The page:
TomTom and Microsoft Settle: Now Back to the Real World

Rob Enderle

After all the gnashing of teeth and war-like posturing by TomTom and FLOSS, TomTom and Microsoft settled when TomTom agreed to license the technology under dispute. Let's talk about what this means for FLOSS, TomTom and Microsoft.


FLOSS: In Search of a War

 

FLOSS, at least some of the more visible parts of it, seems to be in search of a war. Throughout this drama, there were statements that suggested people needed to rise up against Microsoft by blowing what was a small license dispute out of proportion. But, given the current economic environment, these efforts seemed to largely stay buried in the technology press, and even there seemed to lack much momentum. It had the feeling of a bunch of folks living in the past, trying desperately to open old wounds, in an atmosphere where the audience was vastly more concerned with other things.

 

In the end, with TomTom settling so easily, FLOSS is left looking like the boy who cried wolf and will have more difficulty getting much interest for this kind of thing in the future.

 


FLOSS desperately needs a purpose that is beyond being anti-Microsoft and desperately needs to focus its supporters on a cohesive set of goals they can get behind. GPL 3 split the base, and that means they have internal problems that make the group's ability to identify, let alone focus on, external threats less than ideal.

 

This is a wakeup call for FLOSS. While open source is clearly around to stay, currently the momentum and direction is moving to the large companies like Intel, IBM and HP, which are making the most money off of it. The old community is bleeding influence like a stuck pig.

 

TomTom

 

TomTom appears to have long-term issues with IP, first with FLOSS and then with Microsoft. The fact that it was able to get a bunch of FLOSS folks to get excited in what, in hindsight, appears to be just an effort to improve their own negotiating position with Microsoft should give us a sense for where that company's priorities were. Clearly those priorities had nothing to do with open source software. Like most companies, it came down to the bottom line.

 

While the terms of the agreement are confidential, the fact that this was creating bad press for Microsoft during a time when it was under scrutiny by the European Union would have been hard to ignore during the negotiations. This likely did shift the balance to TomTom somewhat and put FLOSS in the position of patsy.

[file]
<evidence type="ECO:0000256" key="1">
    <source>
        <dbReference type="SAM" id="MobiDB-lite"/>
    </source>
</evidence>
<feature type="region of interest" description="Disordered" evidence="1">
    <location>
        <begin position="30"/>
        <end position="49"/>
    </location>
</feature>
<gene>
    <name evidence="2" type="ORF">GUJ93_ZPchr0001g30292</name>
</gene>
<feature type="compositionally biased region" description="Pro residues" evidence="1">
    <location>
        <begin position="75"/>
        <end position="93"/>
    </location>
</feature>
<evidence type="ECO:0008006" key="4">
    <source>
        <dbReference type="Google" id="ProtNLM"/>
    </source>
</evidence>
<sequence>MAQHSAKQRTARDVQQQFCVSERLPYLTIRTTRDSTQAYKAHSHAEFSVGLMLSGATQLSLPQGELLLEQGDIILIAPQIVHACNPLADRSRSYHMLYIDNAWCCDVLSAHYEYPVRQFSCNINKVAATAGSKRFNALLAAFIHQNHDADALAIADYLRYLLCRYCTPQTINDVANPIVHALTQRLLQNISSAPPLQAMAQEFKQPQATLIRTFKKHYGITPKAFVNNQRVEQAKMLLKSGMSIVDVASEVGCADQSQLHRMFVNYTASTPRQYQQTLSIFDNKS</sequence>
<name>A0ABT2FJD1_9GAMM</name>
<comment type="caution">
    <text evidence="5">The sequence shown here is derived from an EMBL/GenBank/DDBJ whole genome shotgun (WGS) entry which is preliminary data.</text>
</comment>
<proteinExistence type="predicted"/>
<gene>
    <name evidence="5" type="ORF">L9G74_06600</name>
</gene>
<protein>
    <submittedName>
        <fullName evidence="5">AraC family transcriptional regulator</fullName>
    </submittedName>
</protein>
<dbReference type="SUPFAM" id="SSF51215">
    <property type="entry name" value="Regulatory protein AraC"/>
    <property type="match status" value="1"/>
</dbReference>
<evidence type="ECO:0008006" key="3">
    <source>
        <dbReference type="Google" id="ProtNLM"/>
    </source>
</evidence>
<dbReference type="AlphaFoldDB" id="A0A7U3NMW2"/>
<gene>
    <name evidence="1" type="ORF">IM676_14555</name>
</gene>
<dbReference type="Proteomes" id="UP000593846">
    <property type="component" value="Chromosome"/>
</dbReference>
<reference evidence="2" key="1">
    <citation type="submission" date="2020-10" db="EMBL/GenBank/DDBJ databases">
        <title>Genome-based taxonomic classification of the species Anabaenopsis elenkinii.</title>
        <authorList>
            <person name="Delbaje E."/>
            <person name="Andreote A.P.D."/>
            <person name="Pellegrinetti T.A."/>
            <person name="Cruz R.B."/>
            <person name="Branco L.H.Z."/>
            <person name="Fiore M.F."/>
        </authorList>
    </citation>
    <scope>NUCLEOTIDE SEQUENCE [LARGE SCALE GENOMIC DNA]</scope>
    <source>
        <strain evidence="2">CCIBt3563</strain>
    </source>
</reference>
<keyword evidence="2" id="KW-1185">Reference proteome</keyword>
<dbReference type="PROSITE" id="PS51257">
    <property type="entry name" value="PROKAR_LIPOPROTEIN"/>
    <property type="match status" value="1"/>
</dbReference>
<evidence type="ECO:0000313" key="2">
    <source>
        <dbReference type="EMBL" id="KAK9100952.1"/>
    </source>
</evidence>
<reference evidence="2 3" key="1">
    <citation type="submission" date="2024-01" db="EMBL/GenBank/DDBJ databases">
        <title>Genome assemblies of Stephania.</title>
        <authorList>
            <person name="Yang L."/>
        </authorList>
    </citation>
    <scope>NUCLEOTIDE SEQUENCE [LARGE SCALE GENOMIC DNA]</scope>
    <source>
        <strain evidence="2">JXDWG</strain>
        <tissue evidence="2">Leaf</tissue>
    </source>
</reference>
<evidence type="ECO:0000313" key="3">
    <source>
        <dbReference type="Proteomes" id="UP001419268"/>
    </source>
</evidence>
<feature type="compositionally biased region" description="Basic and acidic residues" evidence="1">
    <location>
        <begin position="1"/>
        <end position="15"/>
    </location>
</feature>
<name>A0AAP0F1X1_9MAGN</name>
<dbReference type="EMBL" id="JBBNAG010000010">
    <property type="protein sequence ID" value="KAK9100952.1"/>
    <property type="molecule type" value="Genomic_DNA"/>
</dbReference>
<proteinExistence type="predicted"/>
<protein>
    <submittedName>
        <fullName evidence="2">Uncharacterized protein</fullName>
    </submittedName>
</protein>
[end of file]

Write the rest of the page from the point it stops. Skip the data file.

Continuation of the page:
I doubt that will sit well with either Microsoft or FLOSS long term, and for a company that is trying to survive making lots of enemies over what should have been a minor agreement, that's not a good sign. In fact, it really has a very tactical feel to it. I expect the behavior likely worried lenders, investors and customers to a significant degree as well, easily overwhelming whatever negotiation benefits were achieved.

 

In short, while tactically sound given the outcome, strategically it was very foolish and likely made it more certain, rather than less, that the company would not recover from its current financial crisis.



Add Comment      Leave a comment on this blog post
Mar 31, 2009 1:06 AM Anonymous Insider Anonymous Insider  says:

FLOSS and its non-pacifist agenda...

While there's a distance in between open-source and free software in regard to quality (I'll post later quotes by Raymond and Stallman) both movements share a goal: non-pacificist agendas.

Here is a quote from Stallman from 1989: "I agree that my stubborn refusal to cooperate with a project, such as porting GCC to AU/X, is a form of hostilities.  If I treated innocent people that way, it would be wrong.  However, treating aggressors this way is justified and necessary.  I am not a pacifist."

See http://www.krsaborio.net/research/1980s/89/890602_a.htm

For more on free software and Stallman see http://www.krsaborio.net/research/unix/gnu.htm

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